You can recognize the ref. 1019 by its polished bezel and straight second hand. It comes in three dial varieties: black, silver, and without luminous material. The third option is also known as the "CERN" dial, since it was commissioned by the European Organization for Nuclear Research (CERN). This version is especially popular among collectors and sells for prices ranging from 22,500 USD to 47,000 USD. The model with a silver dial and luminous material (in this case, tritium) cost about 26,500 USD, while the black edition required an investment of roughly 36,500 USD as of May 2022.
One of the earliest Milgauss models is the ref. 6541. This watch's production run lasted from 1956 until the early 1960s. Due to its rarity, it's not uncommon for this reference to sell for over 150,000 USD at auction. However, you can also find timepieces in varying used conditions for around 51,000 USD.
The ref. 6541's predecessor, the ref. 6543, is nearly impossible to find; Rolex only ever made a handful of these watches over a very short period of time. Prices upwards of 150,000 USD are fairly standard. Thanks to their black rotating bezels, Oyster cases, and Oyster bracelets, these early Milgauss models bear a striking resemblance to the first Rolex Submariners.
The Milgauss comes with a dial in your choice of black, white, or blue. All the hour indices on the white dial are orange. Only the 3, 6, and 9 markers are colored orange on the black dial (ref. 116400GV), while the rest are white. The blue dial features entirely white indices. All three versions share orange Arabic numerals on their minute tracks. The one exception is the black edition with clear sapphire crystal, whose minute scale features rectangular orange markers. Like the Z-Blue dial, this version also has exclusively white indices.
Perhaps the most notable feature of the Rolex Milgauss is its orange lightning bolt second hand ending in an arrow. This extra detail stands out on the otherwise streamlined watch.
Current Milgauss watches are powered by the in-house caliber 3131. This automatic movement has a 48-hour power reserve and ticks at 28,800 vibrations per hour (4 Hz). An inner case made of a special metal alloy protects the movement against magnetic fields.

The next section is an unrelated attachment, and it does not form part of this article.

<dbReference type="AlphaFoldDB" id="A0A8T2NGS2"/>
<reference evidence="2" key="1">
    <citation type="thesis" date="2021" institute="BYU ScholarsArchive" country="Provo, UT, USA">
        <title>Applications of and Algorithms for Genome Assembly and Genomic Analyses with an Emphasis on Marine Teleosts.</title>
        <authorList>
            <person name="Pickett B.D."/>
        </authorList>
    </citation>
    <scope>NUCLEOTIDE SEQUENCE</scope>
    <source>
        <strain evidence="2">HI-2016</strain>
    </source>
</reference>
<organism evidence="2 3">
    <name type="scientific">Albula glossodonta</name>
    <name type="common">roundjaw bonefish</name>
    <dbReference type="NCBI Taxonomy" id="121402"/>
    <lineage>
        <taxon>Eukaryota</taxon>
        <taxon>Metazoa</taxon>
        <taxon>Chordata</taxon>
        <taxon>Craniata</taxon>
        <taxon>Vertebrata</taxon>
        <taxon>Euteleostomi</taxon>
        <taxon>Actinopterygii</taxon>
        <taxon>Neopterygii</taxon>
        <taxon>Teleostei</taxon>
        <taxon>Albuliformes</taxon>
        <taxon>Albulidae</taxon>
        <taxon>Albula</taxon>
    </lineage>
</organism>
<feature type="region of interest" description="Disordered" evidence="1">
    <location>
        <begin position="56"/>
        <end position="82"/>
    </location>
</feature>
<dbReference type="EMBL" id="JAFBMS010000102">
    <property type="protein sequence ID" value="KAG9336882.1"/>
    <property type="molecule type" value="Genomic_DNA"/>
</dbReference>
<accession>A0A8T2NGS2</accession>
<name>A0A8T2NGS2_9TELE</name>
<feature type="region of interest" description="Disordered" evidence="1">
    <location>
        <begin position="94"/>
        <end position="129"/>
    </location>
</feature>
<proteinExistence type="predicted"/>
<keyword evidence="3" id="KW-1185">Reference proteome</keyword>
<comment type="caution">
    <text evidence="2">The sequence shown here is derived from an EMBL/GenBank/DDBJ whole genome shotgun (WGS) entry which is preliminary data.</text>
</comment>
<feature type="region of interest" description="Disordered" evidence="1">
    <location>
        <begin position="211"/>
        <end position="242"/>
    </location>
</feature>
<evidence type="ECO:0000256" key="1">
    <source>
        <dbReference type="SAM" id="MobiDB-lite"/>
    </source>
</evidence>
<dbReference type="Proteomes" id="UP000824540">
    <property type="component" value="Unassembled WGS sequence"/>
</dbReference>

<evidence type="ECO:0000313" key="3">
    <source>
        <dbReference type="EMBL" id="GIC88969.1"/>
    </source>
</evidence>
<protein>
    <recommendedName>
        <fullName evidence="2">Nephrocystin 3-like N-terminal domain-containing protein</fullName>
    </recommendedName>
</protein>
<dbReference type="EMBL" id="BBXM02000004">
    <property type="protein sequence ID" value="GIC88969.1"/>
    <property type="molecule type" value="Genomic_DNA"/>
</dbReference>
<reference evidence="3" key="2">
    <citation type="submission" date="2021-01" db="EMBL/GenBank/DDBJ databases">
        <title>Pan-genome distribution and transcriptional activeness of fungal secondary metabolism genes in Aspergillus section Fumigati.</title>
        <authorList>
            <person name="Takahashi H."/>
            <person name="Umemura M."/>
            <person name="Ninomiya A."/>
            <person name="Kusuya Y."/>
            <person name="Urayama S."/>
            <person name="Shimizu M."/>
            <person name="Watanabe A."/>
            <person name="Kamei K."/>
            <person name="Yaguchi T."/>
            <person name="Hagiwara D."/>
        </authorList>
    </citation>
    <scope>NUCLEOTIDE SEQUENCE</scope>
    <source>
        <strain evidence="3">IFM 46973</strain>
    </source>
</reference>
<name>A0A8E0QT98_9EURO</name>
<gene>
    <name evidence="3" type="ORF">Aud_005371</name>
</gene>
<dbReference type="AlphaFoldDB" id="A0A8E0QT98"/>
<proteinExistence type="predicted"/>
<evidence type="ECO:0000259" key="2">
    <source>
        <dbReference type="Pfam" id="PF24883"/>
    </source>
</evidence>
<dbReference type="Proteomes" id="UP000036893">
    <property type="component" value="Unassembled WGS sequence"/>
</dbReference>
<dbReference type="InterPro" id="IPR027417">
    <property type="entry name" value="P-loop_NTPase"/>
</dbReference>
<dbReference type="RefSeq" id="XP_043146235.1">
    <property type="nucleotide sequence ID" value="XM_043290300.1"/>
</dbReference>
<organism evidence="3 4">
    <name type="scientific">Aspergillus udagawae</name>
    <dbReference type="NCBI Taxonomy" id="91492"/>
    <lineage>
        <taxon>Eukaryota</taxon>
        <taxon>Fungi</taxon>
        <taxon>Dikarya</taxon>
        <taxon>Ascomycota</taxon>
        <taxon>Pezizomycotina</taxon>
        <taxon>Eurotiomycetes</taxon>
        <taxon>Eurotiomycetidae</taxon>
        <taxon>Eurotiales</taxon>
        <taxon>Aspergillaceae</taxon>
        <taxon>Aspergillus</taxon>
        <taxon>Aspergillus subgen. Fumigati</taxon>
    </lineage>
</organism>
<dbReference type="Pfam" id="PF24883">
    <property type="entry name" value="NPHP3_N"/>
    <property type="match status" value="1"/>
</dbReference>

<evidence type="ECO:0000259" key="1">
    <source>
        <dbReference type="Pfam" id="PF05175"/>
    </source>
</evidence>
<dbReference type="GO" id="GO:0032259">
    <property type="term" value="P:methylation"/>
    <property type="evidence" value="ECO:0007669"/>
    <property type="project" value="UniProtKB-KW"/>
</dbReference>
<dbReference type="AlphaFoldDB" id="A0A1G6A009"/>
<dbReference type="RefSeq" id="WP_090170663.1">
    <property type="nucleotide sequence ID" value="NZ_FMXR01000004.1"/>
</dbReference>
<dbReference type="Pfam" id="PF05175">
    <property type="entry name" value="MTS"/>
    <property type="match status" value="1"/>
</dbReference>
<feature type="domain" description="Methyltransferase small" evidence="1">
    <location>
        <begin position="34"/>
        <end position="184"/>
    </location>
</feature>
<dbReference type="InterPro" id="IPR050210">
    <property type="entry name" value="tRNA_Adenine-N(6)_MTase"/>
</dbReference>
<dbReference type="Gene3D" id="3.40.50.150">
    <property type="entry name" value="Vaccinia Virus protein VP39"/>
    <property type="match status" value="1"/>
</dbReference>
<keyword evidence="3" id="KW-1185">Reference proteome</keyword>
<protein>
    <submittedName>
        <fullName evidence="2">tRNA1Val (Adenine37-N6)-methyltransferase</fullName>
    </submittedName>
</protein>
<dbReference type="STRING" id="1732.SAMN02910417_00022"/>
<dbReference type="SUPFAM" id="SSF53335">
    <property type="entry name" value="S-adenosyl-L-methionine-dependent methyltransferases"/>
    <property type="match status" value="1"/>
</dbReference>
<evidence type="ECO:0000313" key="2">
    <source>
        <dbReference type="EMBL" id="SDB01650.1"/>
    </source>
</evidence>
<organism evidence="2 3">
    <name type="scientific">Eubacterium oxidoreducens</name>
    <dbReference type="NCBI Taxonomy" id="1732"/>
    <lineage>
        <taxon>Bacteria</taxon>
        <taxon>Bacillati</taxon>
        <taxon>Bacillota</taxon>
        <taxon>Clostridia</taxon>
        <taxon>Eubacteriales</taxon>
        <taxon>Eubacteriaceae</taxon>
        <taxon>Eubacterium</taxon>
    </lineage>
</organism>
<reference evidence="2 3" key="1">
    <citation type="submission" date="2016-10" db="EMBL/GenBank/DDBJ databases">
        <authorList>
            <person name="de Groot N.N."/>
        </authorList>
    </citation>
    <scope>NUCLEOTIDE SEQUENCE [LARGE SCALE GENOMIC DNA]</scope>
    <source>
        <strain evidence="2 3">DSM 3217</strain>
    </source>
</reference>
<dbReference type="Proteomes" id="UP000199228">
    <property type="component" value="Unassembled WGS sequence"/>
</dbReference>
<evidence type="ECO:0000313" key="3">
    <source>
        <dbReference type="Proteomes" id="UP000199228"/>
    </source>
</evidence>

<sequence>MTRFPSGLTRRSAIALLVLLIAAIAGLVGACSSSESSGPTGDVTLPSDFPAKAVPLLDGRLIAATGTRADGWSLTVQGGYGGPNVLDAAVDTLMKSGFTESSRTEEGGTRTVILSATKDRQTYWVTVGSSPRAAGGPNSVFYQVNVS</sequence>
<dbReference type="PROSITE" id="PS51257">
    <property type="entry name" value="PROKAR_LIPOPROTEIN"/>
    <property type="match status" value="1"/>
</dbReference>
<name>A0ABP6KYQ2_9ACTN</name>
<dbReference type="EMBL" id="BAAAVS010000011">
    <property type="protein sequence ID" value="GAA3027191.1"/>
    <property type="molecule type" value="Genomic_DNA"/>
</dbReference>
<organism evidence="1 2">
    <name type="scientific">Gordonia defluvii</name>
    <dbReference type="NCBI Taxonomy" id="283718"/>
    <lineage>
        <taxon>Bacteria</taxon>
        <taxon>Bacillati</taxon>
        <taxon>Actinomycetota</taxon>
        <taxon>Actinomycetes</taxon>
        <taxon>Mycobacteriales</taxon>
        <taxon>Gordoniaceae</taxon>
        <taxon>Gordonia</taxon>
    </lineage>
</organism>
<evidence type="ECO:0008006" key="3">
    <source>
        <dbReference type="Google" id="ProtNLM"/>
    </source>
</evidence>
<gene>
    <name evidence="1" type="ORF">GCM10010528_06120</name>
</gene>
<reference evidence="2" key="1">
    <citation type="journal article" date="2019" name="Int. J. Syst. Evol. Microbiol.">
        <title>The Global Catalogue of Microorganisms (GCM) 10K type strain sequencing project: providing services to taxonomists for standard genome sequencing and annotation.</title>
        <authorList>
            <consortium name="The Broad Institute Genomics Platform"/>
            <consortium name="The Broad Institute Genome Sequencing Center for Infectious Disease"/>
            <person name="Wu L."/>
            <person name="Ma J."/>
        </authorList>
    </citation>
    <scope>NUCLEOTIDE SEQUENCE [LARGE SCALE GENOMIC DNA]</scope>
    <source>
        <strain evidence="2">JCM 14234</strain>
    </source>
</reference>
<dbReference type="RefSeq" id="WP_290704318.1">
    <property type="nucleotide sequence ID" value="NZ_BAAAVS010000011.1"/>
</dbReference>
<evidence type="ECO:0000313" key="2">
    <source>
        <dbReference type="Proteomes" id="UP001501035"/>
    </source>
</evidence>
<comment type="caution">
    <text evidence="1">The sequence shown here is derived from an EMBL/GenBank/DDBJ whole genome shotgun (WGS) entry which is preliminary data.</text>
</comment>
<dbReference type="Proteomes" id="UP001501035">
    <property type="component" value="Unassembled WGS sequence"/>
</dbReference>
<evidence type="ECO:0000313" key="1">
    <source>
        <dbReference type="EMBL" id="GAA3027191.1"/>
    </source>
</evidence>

The caliber 3131 premiered alongside the new version of the Milgauss in 2007. It features a stop-seconds mechanism, enabling you to set the time to the exact second. The 3131 is closely related to the caliber 3135, which powers the Sea-Dweller with a date display. A date display would create a hole in the movement's shield; therefore, this feature was purposefully not included on the Milgauss.
The Milgauss has a moderate diameter of 40 mm and is, therefore, a good companion for both narrower and larger wrists. Its case is made of 904L stainless steel. Rolex has chosen this steel alloy since it is particularly tough and non-corrosive. There's no need to fear being near water when wearing a Milgauss either, as it's water-resistant to 100 m (10 bar, 328 ft), so you can leave it on while swimming and snorkeling. Its Twinlock crown uses two rubber gaskets to keep water from entering the watch.
Similar to its case, the Milgauss' three-piece link bracelet also comes in 904L stainless steel. This specific bracelet type is known as the Oyster bracelet, which Rolex uses for many other models. Its middle links are polished, while the outer links have a matte finish. The bracelet can easily be extended 5 mm with the Easylink system and adjusted to fit your wrist.
The Milgauss stands out due to its anti-magnetic properties. A special balance spring and a soft iron cage around the movement protect the watch from any magnetic fields. It premiered in 1956 under the reference number 6541. Rolex originally designed the Milgauss for scientists and other professionals who often work near strong magnetic fields. Rolex didn't need to look very far from their own backyard: The nuclear research center CERN, where such conditions are the norm, was founded in 1954 and is also headquartered in Geneva.
The strength of magnetic fields is measured in gauss, named after the mathematician Carl Friedrich Gauss. Rolex built the first Milgauss to withstand 1,000 gauss, hence the watch's name. Production of the model stopped in 1988, but began again in 2007.